Marketplaces require some level of transparency and choice to function properly. People need to know what goods or services cost, and suppliers need to understand demand. Otherwise, products become too expensive or scarce: two major problems in healthcare.
A big reason we struggle to provide affordable healthcare is because healthcare markets tend to be some of the least transparent around: buyers are often limited in their choice of healthcare professionals, don’t get much information about doctors beyond their name and specialty, and know almost nothing about costs.
Even the various online doctor rating websites that do exist, such as ZocDoc and RateMDs, often tend to be more about patient opinions than whether or not a condition was successfully treated. And costs are an even more complex matter: not only do patients typically lack reliable information about what procedures might cost, but doctors themselves may have no idea what the treatments they recommend will cost patients, and U.S. government research has shown that prices for the same procedures can vary widely by location.
Fortunately, there are steps we can take to foster transparency, even in healthcare.
To improve the quality of information available to its patients, the U.S. Department of Veterans Affairs recently unveiled its VA Access and Quality Tool, which provides easy access to information about quality of care, patient satisfaction and average wait times in VA hospitals across the United States.
The system aims to help hospitals increase their satisfaction scores and reduce wait times by making key statistics more visible to more people. This provides an unusual level of transparency to healthcare consumers, helping them make better decisions about which hospital to go to and incrementally opening up the healthcare market to greater transparency.
The VA is still far from a free market: it focuses on providing services to a pre-set population, and its pricing is not necessarily fully transparent or consistent across locations or patients. But by taking the step of revealing additional information about product availability and performance, the VA is coming closer to being a marketplace where healthcare consumers can make truly informed decisions.
According to the non-partisan Robert Wood Johnson Foundation (RWJF), 69% of people want insurance companies to share information about what they pay for procedures. Having access to information about wait times and quality of care might be represent important first steps toward more transparent healthcare costs and better outcomes.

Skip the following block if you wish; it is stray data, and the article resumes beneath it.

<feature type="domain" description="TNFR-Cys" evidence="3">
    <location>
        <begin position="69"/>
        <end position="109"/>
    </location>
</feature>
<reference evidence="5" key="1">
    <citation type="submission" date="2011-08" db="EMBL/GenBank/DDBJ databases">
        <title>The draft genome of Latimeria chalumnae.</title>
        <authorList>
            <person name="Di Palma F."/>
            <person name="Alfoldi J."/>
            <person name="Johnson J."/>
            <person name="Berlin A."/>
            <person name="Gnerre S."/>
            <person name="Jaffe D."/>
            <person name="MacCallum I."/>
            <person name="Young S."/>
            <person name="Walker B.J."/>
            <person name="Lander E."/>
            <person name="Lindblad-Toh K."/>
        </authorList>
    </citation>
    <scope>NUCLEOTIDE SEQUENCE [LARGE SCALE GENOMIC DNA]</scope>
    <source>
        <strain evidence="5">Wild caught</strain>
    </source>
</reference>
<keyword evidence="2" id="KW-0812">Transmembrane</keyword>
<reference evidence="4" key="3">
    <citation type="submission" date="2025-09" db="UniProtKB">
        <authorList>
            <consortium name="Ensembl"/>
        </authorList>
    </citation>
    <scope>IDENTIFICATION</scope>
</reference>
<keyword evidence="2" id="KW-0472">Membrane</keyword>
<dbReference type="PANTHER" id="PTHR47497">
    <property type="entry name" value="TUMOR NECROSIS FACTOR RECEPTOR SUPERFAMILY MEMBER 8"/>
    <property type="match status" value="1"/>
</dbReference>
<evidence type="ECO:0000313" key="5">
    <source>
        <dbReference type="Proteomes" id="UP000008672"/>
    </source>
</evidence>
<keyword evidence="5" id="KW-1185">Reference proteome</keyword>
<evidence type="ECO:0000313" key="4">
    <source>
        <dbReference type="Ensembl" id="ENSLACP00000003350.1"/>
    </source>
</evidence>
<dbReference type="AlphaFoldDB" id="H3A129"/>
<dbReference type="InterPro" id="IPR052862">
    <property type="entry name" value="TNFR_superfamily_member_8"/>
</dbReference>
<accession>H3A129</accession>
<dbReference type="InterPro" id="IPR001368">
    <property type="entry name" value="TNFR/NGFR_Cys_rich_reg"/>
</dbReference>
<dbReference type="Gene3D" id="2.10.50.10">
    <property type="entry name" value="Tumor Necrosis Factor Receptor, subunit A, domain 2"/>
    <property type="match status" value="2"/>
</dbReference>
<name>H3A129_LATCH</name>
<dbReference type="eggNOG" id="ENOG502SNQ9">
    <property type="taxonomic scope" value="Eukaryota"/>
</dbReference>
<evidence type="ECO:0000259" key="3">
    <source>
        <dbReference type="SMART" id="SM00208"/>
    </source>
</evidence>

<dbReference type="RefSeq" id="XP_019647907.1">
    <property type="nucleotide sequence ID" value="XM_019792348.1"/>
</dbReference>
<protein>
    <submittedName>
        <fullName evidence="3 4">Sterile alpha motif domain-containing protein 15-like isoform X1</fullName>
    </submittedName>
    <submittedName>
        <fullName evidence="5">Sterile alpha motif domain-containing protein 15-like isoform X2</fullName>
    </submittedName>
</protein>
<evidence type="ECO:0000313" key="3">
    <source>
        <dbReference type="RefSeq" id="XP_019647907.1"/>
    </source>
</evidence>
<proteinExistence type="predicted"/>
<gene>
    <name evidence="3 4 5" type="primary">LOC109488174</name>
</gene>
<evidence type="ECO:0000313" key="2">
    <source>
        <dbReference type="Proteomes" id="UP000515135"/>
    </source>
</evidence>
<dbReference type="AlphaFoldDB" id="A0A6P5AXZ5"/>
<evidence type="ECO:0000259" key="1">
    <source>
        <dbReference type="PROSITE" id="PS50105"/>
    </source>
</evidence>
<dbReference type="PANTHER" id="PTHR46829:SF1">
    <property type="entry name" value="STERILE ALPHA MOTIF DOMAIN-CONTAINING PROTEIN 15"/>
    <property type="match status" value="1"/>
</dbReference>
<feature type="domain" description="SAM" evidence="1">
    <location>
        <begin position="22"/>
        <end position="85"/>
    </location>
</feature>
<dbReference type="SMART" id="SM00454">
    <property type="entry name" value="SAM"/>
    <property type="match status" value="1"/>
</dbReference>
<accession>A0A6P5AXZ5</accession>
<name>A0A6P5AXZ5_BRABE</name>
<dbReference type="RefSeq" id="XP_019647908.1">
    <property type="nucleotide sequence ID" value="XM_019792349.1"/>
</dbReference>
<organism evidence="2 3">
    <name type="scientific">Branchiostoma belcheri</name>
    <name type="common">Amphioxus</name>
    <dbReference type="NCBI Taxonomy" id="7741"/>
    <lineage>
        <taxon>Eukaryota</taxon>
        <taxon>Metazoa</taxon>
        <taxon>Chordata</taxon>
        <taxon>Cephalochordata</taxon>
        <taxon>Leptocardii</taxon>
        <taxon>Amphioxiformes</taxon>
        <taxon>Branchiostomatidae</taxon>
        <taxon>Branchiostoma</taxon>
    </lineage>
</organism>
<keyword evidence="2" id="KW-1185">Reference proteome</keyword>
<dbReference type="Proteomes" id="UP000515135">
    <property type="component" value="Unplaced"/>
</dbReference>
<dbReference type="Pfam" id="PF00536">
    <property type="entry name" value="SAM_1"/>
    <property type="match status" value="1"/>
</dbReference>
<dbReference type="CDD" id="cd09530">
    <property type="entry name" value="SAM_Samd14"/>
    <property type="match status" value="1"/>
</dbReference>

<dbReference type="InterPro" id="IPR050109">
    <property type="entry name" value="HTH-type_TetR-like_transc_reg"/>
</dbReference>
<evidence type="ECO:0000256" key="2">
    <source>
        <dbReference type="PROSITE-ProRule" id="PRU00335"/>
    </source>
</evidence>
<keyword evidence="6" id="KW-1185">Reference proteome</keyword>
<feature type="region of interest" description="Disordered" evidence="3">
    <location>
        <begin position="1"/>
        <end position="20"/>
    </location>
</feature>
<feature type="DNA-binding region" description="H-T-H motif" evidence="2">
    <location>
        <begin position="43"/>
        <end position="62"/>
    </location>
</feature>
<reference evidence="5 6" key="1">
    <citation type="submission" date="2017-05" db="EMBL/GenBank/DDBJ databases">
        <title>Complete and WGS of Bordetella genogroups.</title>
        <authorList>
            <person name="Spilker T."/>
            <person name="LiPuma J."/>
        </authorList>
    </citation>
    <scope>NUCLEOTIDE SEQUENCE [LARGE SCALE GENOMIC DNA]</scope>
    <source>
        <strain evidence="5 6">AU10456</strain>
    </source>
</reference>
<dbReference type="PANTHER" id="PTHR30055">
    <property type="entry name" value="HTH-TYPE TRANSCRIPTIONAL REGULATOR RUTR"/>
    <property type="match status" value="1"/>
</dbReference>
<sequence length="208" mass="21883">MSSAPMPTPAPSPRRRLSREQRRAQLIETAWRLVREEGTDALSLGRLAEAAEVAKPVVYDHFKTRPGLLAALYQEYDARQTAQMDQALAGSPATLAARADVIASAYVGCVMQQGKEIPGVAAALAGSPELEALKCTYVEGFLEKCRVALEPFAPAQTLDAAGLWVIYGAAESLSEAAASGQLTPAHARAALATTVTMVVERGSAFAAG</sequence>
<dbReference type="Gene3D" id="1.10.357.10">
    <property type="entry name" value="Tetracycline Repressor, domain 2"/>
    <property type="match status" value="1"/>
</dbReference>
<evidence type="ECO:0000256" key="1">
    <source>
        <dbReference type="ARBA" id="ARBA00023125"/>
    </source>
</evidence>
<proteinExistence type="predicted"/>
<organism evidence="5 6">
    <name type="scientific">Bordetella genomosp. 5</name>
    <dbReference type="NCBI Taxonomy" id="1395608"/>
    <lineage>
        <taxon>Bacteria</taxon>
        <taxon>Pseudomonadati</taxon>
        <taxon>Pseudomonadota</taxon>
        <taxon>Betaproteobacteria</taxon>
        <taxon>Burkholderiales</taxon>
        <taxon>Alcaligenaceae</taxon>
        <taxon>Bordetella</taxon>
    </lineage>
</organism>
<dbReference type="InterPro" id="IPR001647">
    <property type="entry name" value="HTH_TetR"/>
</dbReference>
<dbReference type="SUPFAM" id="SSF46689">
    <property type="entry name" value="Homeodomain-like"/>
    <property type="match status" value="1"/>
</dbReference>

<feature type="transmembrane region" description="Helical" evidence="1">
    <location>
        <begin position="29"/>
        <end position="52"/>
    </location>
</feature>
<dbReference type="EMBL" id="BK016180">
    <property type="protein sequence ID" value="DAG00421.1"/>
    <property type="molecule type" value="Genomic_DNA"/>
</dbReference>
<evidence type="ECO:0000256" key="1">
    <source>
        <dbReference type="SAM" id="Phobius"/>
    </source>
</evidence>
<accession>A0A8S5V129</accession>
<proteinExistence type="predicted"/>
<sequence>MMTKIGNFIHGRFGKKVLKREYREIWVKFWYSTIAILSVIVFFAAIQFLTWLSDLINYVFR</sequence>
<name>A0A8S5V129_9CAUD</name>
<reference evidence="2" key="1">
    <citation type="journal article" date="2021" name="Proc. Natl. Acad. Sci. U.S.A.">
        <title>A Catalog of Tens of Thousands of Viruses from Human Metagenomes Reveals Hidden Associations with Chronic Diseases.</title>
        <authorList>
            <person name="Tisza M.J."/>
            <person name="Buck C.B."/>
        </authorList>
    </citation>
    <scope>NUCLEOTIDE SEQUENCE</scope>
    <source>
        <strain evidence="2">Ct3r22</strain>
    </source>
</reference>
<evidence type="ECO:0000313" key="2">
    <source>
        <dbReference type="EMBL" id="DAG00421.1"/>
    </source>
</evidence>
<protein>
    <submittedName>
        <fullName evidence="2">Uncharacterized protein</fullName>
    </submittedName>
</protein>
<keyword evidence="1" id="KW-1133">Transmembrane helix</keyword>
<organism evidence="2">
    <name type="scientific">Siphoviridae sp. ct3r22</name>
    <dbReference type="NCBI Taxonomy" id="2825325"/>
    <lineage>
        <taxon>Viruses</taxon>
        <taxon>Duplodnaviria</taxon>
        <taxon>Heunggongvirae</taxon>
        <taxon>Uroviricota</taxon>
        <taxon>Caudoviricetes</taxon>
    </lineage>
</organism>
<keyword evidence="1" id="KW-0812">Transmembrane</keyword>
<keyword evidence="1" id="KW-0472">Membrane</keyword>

Knowing how a hospital performs relative to other hospitals in the system is a bit like knowing your competitor’s prices: it increases the level of transparency and helps each party perform better, while enabling consumers to make better decisions.
Perhaps eventually, this transparency tool will help patients make better decisions and get better care. Additionally, the RWJF also suggests that transparency can actually help lower costs. If the VA ended up adopting a more standardized and transparent approach to pricing, it could simplify billing for its staff and payments for the government and for any patient obligations that exist.
But providing transparency isn’t as easy as asking for it. A lot of work goes into gathering and presenting the data needed to inform applications like the VA quality tool.
In addition to being able to access the right data in the right format, the data must be aggregated, anonymized, and brought together in a way that makes it easy to search. Many different systems have to work closely together for a tool like this to function well, but the promise of the tool shows that uniting relevant data in one place can transform operations and deliver market transparency.
Healthcare will never be a perfect market: buyers rarely have the option to just walk away, and will never have perfect information about every nuance in every subspecialty. But it can become a better market when patients have access to greater amounts of accurate information. And data automation can play a major role in delivering that access to information.
Once patients have easy access to the right information, underperforming hospitals will have to shape up or risk losing patients to hospitals with better outcomes, potentially improving healthcare for all.